No, We Can't?
| Political Waves
"Accidents happen," said Kentucky primary winner Rand Paul, defending British Petroleum's ecological holocaust in the Gulf. Son of Libertarian Senator Ron Paul, Rand took the president to task for being too tough on BP and holding them accountable for their actions. Libertarian disdain of government interference in the private sector, given our troubled times, seems too radical to garner mainstream approval. Growing demand for government intervention in the Gulf makes Paul's position on property rights -- code words for business interests -- another voice for corporate extremism. Yes, accidents happen. And so does criminal neglect.
While this is not a crisis Obama expected, neither is it his Katrina. Katrina was localized, and while allowing New Orleans to drown in apathy, racism and cronyism was shocking and immoral, the Gulf spill is about more than a city. It's about a planetary ecosystem. That's not Katrina, that's Armageddon. This isn't Obama's Waterloo, but Corporate America's. The preventable disaster was no unforeseeable accident. It was a calculated risk, a treasure hunt with no plan of action
should it go badly. Even now, BP exhibits not the slightest genuine remorse for what it has unleashed. The blowout was the result of reckless endangerment.
I suspected early on that the lethargic attempts to tame this spill had everything to do with continuing to exploit the blowout rather than eliminate it. Over a month later, a frustrated Obama has reportedly snapped, "Plug the damn hole!" Perhaps such a solution is naive. Perhaps BP is in over its head. It's glaringly apparent that BP has exhausted its best engineering ideas, created roadblocks to local solutions and become not just the source of this horror but its enabler. BP refuses to share information on the extent of the spill in order to limit its liability, even as Democrats struggle to crack Republican obstruction to raising the liability cap. Growing cries for the government to seize the operation, similar to those that demanded it take control of the big banks, may be naive as well. The government is too broken to attend to this emergency, due not only to lack of technological know-how, but also to generations of corporate control.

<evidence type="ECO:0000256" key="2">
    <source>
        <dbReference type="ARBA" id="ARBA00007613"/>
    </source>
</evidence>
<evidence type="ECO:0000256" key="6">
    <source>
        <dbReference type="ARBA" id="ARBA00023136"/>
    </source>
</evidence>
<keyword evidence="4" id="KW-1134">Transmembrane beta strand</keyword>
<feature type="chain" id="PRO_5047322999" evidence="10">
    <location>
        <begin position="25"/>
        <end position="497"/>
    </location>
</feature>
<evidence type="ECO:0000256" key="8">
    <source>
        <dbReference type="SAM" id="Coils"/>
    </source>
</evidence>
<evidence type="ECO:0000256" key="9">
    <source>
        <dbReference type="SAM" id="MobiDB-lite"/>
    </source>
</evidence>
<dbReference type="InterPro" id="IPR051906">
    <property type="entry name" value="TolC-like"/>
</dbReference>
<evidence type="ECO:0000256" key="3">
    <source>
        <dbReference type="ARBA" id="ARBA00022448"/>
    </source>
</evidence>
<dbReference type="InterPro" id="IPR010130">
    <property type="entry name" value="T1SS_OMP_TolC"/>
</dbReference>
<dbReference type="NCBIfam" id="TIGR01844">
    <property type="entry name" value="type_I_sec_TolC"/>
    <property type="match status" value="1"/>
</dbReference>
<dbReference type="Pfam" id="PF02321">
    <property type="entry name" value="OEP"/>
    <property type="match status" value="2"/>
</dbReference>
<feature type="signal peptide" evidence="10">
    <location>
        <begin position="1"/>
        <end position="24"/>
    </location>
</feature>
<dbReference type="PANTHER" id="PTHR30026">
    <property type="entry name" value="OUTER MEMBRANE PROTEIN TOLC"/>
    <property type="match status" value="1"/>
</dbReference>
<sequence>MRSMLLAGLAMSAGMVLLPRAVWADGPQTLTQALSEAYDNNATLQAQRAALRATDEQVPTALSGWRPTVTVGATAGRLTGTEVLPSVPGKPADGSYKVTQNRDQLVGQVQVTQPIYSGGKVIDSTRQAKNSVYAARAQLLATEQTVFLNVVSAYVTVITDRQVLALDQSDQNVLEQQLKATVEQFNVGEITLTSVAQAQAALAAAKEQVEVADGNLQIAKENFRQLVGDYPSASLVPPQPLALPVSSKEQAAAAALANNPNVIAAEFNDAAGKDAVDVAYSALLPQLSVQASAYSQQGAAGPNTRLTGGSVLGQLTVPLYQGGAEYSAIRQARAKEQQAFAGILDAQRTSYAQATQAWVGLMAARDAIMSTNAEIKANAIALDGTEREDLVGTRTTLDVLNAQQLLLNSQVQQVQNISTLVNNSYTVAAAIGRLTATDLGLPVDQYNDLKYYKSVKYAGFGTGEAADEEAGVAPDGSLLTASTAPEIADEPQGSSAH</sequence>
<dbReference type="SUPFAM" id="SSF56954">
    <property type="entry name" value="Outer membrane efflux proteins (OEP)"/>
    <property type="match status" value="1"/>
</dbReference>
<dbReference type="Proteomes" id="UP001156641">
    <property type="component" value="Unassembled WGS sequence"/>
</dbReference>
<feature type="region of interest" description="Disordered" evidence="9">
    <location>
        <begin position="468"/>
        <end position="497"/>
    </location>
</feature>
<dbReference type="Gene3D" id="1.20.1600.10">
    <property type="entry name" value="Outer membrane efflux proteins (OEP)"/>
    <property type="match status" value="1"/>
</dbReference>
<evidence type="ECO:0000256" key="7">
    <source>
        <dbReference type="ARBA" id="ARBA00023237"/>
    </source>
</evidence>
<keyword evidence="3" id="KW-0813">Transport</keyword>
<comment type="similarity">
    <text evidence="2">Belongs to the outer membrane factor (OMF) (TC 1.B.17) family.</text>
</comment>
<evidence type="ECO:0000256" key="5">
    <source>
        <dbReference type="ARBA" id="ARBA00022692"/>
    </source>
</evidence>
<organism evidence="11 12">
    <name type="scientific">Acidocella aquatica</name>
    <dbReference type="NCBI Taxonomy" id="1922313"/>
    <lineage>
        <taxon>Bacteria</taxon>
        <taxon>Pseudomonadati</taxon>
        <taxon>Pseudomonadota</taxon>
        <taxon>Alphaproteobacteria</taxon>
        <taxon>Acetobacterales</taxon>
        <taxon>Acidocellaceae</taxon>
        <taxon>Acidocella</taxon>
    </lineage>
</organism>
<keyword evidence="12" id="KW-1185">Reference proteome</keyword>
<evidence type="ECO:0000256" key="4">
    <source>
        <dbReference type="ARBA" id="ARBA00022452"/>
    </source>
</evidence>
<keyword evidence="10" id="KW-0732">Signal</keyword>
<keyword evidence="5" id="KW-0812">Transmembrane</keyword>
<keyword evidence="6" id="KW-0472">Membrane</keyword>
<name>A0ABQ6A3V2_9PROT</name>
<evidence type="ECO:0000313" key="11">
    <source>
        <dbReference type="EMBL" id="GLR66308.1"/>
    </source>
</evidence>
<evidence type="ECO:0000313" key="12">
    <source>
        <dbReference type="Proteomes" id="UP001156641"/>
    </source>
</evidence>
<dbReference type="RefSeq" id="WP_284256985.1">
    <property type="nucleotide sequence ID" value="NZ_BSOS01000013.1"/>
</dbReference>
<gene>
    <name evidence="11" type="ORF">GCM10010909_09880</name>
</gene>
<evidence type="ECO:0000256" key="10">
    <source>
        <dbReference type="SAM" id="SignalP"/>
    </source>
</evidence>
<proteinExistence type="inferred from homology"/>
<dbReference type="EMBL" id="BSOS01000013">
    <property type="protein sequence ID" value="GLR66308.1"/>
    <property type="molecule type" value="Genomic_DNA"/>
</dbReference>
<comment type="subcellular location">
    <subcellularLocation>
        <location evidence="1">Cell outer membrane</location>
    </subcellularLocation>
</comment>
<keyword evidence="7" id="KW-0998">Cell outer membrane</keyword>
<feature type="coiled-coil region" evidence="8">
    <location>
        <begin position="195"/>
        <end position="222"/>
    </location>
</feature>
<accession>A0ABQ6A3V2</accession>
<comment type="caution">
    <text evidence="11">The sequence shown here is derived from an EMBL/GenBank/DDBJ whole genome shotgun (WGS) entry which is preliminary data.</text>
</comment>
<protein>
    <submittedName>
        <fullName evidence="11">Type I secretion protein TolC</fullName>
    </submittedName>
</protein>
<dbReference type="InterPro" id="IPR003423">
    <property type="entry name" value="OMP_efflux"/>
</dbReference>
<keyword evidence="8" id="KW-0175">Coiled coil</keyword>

We take pride in our democratic principles in this nation. We jealously guard our Constitution and Bill of Rights. Rule of law defines us, and we wrangle over the concept passionately, as when Bush sidestepped law with FISA and the suspension of habeas corpus
. Even as new laws were being passed in Congress, Dubya issued hundreds of signing statements that eliminated his need to follow them. It's no surprise that most politicians are lawyers; they need to be, practiced at snarling what is seldom simple to begin with into a tangle of hidden safety nets known only to themselves. It isn't rule of law that runs this nation but exceptions to laws, called loopholes.
Because these loopholes are a precarious place to put so much trust, big business secures its position by buying off politicians who have the power to close them. In recent decades, predatory capitalism built on politically protected exceptions to the law has ensnared the American economy. Year-by-year giant enterprises have grown more complex and smug, sidestepping regulations designed to control them. Exxon, BP and Halliburton, Goldman-Sachs, WellPoint, Monsanto and other giants are now too big to fail -- and too big to be held accountable, protected by legal loopholes and political cover.
After the BP explosion, the White House immediately suspended new drilling, ordering a federal review into offshore oil and gas safety issues, to be completed this week. Americans expected the curtailing of permits, but -- loophole -- that only applied to new projects. Old projects continue as planned, including proposed exploratory drilling in Alaska's fragile Chukchi Sea. Additionally, Obama established, by executive order, a bi-partisan committee to investigate the spill, warning that it must not impede "any ongoing or anticipated civil or criminal investigation." But it will take an outraged citizenry to demand such an outcome.